Browsing All posts tagged under »industrial rock«

Mechanimal – Mechanimal (electronic rock)

November 15, 2013


Produced amidst the collapse of Greek civil society and the evaporation of its economic certainties, Mechanimal looks outwards, fixing its gaze in particular on America and Germany as the source of its musical materials, and by implication (not to mention common consent) significant contributors to the social ills afflicting Mechanimal’s native shores. ‘America, America/ I’ve got your fucking blues’ intones vocalist Freddie F. in ‘Funny’, while the deadpan automated insincerity of the lines ‘You know/ I’m devastated by the way things turned out/ I’m really sorry’ occur in a song titled ‘Motorik’, a term for the characteristic…

Various Artists – Album Roundup

June 27, 2012


Being able to afford soap is the new bling. That’s not necessarily a satirical conceit most artists would consider hanging an entire album off, let alone their group identity, but BIG $OAP MON£Y CR£W are not ‘most artists’, and that’s exactly what they do. Not that this is overtly a concept album, despite its consistent use of all caps and currency symbols, but the identities adopted by its creators are maintained scrupulously throughout; it’s not pure comedy from start to finish, but WA$H YO FAC£!‘s unbroken satirical undertow betokens a refusal to take themselves too seriously, or to ape the street pomposity of the self-obsessed, machismo fetishising mainstream. This is funny, sometimes eye-wateringly so, and it pokes plenty of affectionate fun…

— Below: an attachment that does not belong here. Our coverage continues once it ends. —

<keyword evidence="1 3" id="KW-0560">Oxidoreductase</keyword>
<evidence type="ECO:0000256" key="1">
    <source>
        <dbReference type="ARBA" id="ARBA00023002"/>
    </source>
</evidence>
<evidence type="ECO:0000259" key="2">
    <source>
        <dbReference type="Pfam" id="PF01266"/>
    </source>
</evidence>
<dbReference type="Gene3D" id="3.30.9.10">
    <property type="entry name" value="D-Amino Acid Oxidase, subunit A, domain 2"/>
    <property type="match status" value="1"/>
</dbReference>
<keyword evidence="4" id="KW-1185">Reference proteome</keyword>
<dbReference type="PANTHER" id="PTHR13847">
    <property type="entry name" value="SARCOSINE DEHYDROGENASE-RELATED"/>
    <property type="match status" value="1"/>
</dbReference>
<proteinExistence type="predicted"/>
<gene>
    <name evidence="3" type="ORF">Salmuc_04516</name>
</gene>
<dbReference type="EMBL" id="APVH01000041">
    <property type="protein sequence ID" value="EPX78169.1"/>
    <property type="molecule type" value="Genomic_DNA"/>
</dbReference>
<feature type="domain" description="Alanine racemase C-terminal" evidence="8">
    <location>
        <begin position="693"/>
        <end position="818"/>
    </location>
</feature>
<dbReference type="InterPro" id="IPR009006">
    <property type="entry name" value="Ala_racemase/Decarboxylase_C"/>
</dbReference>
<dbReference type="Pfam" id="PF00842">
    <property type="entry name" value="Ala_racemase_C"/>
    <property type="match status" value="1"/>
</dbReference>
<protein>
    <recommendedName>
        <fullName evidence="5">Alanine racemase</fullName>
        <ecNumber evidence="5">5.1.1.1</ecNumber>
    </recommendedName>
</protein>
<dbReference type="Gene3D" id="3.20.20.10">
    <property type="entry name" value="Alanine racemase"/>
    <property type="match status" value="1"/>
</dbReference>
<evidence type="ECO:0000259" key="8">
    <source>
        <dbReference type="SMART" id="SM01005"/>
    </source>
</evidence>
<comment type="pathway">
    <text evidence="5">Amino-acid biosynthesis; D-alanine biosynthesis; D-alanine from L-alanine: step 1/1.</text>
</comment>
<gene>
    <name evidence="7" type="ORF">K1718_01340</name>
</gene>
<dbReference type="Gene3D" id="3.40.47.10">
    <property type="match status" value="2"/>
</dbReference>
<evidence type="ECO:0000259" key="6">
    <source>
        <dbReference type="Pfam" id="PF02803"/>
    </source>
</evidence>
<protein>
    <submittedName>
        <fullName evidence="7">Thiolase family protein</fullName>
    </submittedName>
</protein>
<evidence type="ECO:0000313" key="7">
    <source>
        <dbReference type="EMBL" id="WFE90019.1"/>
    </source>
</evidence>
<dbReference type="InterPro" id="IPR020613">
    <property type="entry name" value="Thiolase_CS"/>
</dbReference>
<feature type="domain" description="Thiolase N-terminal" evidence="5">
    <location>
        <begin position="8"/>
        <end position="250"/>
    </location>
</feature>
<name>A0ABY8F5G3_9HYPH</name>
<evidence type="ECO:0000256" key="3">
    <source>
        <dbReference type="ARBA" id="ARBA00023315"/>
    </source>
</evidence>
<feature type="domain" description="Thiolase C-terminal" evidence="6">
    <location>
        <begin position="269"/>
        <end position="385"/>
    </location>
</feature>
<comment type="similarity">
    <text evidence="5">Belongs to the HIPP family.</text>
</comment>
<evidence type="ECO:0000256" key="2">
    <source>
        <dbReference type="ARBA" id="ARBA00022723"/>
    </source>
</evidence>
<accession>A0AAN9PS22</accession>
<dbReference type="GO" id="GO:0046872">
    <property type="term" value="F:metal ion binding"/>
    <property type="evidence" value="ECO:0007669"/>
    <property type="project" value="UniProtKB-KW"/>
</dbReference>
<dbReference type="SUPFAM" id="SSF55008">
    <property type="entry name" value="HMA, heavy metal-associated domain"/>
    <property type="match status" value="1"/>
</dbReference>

Mouse Drawn Cart – Mouse Drawn Cart (experimental rock)

August 24, 2011


At the instrumental level Mouse Drawn Cart is not massively transgressive. There are some heavy guitars, chainsaw distorted bass, some metal riffing, some industrial-lite beats reminiscent of Nine Inch Nails (‘I’m Not Scared Of You’); there is a very dark and sophisticated approach to texture, and its arrangement into a narrative structure; and there’s some great playing. It’s the songs and the vocal performances that really set this apart; or rather, it’s the whole, but it’s the particular combination of sounds and material that makes this music so unique and disturbing.